Ralph left his mark indelibly on the mathematical scene in British Columbia. He took a very active part in the revision of the school curriculum and was made an Honorary Member of the B.C. Teachers' Federation and Honorary President of the B.C. Association of Mathematics Teachers. He was the founding president of the B.C. Committee on the Undergraduate Programme in Mathematics.
From 1957 to 1962 he was Editor-in-Chief of the American Mathematical Monthly, and was a staunch supporter of the Canadian Mathematical Congress, serving as its President from 1961 to 1963. For many years he was a member of the Editorial Board of the Canadian Journal of Mathematics. He was instrumental in the formation of an Institute of Applied Mathematics and Statistics at UBC.
In the classroom, he was a dedicated and devoted teacher, constantly searching for novel and significant improvements in the dialogue which occurs between teacher and student. He was concerned about the learning of every one of his students; he was ever on the alert for the little fire of genius that appeared from time to time in unsuspected ways.
Ralph James served his university very well in many capacities. He was on many important committees, and he was a member of Senate for 13 consecutive years. He represented the Faculty of Graduate Studies from 1950 to 1957, and the Faculty of Arts and Sciences from 1957 to 1963.
He was well known in Faculty meetings where he was an articulate and forceful debater, a telling critic, and an aggressive proponent of his well thought-out views and principles. Underneath the facade, however, he was a humane and human being of gentleness, compassion, sensitivity, intelligence and integrity.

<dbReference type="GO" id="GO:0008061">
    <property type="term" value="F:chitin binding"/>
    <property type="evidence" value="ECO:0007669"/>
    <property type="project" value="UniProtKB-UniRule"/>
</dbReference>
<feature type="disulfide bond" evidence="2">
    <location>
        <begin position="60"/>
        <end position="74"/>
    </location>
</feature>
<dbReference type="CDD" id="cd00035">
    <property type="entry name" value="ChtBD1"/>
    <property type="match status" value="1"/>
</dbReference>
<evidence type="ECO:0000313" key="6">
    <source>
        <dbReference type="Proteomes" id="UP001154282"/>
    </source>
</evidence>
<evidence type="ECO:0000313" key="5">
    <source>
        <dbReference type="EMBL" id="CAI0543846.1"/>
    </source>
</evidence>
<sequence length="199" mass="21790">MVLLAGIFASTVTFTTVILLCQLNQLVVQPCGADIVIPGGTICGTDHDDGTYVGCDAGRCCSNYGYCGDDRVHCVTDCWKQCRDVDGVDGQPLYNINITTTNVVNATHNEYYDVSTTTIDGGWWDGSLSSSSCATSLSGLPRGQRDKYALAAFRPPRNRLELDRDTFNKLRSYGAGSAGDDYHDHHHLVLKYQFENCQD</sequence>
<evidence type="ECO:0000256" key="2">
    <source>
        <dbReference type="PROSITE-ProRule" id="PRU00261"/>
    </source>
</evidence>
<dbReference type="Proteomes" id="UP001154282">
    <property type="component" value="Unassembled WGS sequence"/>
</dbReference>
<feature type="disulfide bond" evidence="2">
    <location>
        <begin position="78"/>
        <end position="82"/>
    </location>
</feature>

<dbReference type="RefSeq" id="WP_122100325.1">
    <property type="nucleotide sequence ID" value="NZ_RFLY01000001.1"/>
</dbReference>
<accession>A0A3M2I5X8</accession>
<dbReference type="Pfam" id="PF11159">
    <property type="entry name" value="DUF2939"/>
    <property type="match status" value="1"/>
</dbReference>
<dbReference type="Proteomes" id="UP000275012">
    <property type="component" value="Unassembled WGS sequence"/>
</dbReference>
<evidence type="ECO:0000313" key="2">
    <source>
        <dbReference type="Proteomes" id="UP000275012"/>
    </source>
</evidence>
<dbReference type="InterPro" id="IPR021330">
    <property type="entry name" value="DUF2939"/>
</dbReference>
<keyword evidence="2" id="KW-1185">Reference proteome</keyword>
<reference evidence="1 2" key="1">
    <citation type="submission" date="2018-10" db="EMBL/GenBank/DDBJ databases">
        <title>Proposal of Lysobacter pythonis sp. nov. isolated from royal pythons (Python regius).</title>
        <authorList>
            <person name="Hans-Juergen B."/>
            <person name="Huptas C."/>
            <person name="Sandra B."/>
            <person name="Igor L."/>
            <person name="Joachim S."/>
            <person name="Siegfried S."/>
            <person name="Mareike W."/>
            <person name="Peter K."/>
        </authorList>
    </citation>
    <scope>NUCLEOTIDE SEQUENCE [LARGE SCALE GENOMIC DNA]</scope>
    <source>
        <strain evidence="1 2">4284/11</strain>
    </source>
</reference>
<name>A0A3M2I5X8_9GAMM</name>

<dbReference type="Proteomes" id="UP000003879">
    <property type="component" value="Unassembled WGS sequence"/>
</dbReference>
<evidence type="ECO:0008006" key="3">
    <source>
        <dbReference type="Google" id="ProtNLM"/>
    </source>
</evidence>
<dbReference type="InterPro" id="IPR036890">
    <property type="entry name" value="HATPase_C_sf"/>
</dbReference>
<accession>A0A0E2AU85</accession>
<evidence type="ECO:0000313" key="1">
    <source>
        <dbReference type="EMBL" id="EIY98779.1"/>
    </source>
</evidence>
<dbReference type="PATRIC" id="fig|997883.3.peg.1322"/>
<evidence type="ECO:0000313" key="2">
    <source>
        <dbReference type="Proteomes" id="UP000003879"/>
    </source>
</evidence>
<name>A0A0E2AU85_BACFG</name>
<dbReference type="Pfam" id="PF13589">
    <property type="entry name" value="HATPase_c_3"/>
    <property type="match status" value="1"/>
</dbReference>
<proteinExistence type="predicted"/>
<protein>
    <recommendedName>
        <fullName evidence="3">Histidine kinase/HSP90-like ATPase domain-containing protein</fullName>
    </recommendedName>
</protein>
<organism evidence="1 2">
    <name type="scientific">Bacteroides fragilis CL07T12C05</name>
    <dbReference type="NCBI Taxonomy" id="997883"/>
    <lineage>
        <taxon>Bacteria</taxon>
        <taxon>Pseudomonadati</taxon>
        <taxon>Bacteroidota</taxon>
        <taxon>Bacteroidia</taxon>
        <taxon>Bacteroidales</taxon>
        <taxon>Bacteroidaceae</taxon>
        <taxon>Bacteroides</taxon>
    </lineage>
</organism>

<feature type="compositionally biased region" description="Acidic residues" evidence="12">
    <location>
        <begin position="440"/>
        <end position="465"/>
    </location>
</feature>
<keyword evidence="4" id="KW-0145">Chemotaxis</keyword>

Senate extends to his wife, Rose, and to the other members of his family its deepest sympathy.
The Senate records its deep sense of loss in the death of Miss Anna B. Jamieson, at the age of eighty-two, after nearly half a century of public service in the City of Vancouver. As a teacher in public and in high school and a vice-principal; as a member of the Vancouver Board of School Trustees and as its Chairman; as a member for thirty years of the Public Library Board; she left the impress of her character on the educational policies of this community. She was a member of this Senate and of the Board of Governors of this University, from which in 1942 she received the degree of LL.D.